Twenty years ago, a professor of finance at the Wharton School in Philadelphia and a far better known professor of linguistics at MIT set out to come with a way to explain how our media really works.Rather than offer a case study of coverage of one issue, or an analysis of this or that flaw or media "mistake," they set out to try to make sense of the way the media functions as a "system" what rules govern the behavior of media institutions in reporting on crisis abroad. They didn't call it a theory because they believed they were not being speculative but factual.
They came up with what they called a "model," not of journalism, but of propaganda.
The ambitious book, since revised, explained their "Propaganda Model." It's called, Manufacturing Consent: The Political Economy of the Mass Media. It became a best seller among a public angry with the news we are getting and popular with media students worldwide who saw that there was now a systematic way to analyze media performance in a structural way. It's still in print and still provoking controversy.
The author's names are Edward Herman, and Noam Chomsky, both considered intellectual heroes and heavyweights among generations of rebels and critics worldwide.
At the same time, despite the many scholars who have validated it. even with some nit picks, their "model" is ignored in most journalism schools and newsrooms because its real focus is on the powers behind the media and how they shape it to serve their own interest.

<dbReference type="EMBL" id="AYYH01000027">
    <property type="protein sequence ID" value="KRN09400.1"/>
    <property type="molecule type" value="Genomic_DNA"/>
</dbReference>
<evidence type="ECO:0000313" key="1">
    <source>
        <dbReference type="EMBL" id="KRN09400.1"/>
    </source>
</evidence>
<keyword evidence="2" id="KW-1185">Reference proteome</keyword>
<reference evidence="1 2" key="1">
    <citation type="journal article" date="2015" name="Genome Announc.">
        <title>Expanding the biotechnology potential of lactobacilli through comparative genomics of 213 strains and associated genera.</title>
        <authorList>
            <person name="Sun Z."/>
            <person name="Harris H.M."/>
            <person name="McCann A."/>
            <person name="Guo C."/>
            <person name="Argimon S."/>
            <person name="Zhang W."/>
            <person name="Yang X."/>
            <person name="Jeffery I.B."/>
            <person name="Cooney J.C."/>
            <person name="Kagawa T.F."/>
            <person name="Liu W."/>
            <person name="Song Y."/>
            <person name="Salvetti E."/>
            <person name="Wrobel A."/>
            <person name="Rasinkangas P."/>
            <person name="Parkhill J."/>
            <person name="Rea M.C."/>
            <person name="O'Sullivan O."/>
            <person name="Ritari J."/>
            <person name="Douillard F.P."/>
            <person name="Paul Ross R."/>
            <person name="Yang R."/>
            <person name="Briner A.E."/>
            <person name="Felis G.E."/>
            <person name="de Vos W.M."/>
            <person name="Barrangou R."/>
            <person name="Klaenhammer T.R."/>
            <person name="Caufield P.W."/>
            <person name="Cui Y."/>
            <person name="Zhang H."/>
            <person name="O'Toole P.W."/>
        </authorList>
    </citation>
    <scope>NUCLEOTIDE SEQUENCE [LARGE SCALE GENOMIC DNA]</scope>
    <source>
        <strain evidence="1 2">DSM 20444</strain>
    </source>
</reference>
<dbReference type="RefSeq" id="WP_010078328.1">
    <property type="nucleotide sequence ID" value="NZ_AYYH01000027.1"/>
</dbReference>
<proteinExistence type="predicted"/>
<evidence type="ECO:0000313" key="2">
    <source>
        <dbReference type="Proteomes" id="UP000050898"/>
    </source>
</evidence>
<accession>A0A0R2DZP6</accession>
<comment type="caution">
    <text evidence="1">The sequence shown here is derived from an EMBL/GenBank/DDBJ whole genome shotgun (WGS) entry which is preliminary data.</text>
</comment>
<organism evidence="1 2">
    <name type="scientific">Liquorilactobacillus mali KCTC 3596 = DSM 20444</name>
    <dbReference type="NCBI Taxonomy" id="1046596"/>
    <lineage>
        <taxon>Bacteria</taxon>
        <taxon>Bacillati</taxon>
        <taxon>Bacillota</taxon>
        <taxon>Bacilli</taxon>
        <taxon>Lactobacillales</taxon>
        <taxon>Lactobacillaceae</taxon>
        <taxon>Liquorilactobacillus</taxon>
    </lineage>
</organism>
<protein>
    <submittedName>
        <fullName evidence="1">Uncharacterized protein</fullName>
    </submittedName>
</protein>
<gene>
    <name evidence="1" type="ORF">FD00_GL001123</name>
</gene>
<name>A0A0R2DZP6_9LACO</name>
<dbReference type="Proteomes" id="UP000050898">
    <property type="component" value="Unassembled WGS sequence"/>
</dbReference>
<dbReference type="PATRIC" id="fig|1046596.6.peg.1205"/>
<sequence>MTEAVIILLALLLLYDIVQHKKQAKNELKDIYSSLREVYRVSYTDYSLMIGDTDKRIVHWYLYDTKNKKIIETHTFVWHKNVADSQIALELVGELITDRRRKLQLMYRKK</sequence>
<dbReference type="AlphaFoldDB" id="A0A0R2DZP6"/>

Many of the mainstream journalists who even know about it dismiss it as a "conspiracy theory," even though Chomsky is a well-known critic of conspiracy theorizing. (This is like that old joke in which someone says they are an "anti-communist" only to be told, "I don't care what kind of communist you are.")
This past week, I spoke at a conference in Canada, not the US of course, where its impact is widely appreciated, still debated and updated. Still, there was only one mainstream corporate journalist there, Antonia Zerbisias, the always insightful media columnist of the Toronto Star who explained the "model's focus on the "filters" that much news has to pass through.
"Stripped down for purposes of, as Chomsky would say, typical media "concision," they are: ownership interests, advertiser concerns, the nature of journalists' sources, flak (or negative feedback) and ideology."
In a talk to a conference plenary, Zerbisias smiled before pronouncing that the model is "true." There it is- a media veteran said it!
True-but not necessarily up to date in this new ever changing media era of diverse technologies, major outlets losing audience and credibility, increasing top-down control by conglomerized monopolies, vast information available on the internet, increasing media production by citizens and media makers, and growing disenchantment with a media that does more selling than telling.
SCROLL TO CONTINUE WITH CONTENT
Get our best delivered to your inbox.